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Hands-off, passive policing will not stop crime in Baltimore

Baltimore Police Commissioner Michael Harrison and Mayor Bernard C. "Jack" Young talk to a Baltimore resident about crime that is affecting his neighborhood. (Hallie Miller, Baltimore Sun video)

There have been so many attempts at coming up with a viable solution to solve the problem of violence on the streets of Baltimore (“Erasing Baltimore's stop snitching culture,” May 10). We have tried, and in many instances retried, various proposed solutions to the problem. We have put command staff on the street; we have put administrative personnel on the street; we have put bicycle patrols on the street; we have tried zero tolerance; we have deployed helicopters; we have put detectives in uniform on the street; we have created special units and put them on the street; we have used auxiliary police on the street; we have installed cameras and kiosks; and we have involved the computer in projecting crime patterns. Yet Baltimore remains one of the most violent cities in the nation. The question must be why that is. The answer has yet to be found.

Students of law enforcement, and its effect upon crime, will tell you that for any crime to be successfully completed there are two basic components needed. First there must be an opportunity to commit the crime, and second there must be an inclination to commit the crime. The police are able to impact one of those components, that being the opportunity factor. There is a phrase used by upper echelon command when speaking of this. They refer to it as “omnipresence.” Essentially, what that means is the public must at least have the perception that their police are everywhere all of the time. Of course it is quite impossible, and unrealistic, to try to have a police officer on every corner of every block. However, if there is a sufficiency of officers, a competent commander acting upon credible information gleaned from statistical and investigative experience can by creative deployment at least create the perception, or illusion, that his officers are in fact everywhere all of the time.

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As to the inclination to commit the crime, police have little prospect of affecting that. The inclination to commit crime begs its solution from sources other than the police, such as sociologists, criminologists, behavioral scientists, clinical psychologists, clergy and others.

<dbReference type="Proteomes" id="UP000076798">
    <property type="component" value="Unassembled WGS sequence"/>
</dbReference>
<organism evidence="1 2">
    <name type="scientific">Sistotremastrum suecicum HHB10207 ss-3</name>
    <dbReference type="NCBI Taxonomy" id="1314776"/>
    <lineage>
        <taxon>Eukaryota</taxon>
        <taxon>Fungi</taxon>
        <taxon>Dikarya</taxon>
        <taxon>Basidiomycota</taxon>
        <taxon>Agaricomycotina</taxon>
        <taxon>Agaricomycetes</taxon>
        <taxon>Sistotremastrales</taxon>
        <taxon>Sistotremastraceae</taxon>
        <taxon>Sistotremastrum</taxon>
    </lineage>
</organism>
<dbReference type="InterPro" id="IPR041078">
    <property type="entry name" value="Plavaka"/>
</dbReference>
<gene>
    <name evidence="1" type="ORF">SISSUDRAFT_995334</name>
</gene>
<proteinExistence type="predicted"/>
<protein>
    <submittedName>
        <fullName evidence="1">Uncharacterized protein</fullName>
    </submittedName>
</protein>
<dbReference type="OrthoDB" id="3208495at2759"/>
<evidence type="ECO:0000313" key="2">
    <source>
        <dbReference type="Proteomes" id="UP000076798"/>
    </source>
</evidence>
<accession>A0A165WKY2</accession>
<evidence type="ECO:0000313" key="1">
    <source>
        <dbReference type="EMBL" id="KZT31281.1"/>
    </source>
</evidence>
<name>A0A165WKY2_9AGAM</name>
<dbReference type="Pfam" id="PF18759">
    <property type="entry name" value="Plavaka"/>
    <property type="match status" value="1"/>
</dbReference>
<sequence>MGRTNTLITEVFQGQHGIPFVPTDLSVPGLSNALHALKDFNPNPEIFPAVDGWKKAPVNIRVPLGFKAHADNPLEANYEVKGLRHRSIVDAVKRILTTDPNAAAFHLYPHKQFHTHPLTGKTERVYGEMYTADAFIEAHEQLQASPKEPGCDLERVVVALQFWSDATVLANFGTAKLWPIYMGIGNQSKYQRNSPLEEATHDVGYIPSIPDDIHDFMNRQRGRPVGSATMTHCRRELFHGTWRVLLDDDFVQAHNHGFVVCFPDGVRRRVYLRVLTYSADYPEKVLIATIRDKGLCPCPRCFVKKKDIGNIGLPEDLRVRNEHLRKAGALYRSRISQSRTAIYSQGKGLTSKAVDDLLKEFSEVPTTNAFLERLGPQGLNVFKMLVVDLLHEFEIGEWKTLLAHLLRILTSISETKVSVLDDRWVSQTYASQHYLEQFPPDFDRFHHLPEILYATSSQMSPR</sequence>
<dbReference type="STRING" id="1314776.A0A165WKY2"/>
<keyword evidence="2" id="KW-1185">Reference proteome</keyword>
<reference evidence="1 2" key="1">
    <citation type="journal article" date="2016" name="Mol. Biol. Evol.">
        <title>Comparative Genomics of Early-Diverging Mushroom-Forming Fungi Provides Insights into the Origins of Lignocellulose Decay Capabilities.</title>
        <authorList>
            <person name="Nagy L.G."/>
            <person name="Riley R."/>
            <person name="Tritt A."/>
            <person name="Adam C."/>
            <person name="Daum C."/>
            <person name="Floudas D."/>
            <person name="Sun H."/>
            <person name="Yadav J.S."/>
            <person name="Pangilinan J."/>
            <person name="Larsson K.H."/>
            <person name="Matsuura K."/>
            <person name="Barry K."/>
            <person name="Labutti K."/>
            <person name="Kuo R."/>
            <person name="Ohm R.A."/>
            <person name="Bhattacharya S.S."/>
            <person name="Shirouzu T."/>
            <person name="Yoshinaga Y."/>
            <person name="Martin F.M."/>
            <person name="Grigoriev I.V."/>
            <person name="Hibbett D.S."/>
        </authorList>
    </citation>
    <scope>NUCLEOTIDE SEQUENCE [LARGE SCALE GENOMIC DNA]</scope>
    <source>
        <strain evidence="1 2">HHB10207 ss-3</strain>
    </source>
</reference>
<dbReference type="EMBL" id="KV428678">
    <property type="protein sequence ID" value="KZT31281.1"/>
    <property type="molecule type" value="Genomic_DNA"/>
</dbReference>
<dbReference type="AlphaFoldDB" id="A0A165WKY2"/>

So here we have, once again, the mayor and the police commissioner, “on the street” to show that they know what is going on, care about it and have some idea of what the solution to the crime problems might be. As mentioned above, this has been tried before, more than just a few times, and yet the carnage continues. I do not understand the reasoning of the author of the article “BPD should rethink approach to neighborhood canvassing” (May 13), as he says that the fact that the mayor and police commissioner are in the street, that there is in some way an oppressive police presence. As to police “strong-arming” information from potential witnesses, does the author insinuate that there are no good, law abiding citizens who would seek out the police to give them the information that they need? And to the reference to an "occupying force,” I would say that if the city is as violent as it continually proves itself to be, the mere presence of the police should be a good thing, should it not? If the police just stayed out of these problem areas, so as not to be perceived as an “occupying force,” would they not then be justifiably criticized for doing that?

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The problem with Baltimore, and it has been evidenced in various administrations, and a far too large segment of the population, is that they want the police, they just don’t want the police to bother anyone. That of course is impossible. The crime problem in Baltimore requires aggressive solutions, not passive solutions. I call it “hands off” policing, and that will never and can never work!

Robert Di Stefano, Abingdon

The writer is a retired major with the Baltimore City Police Department.

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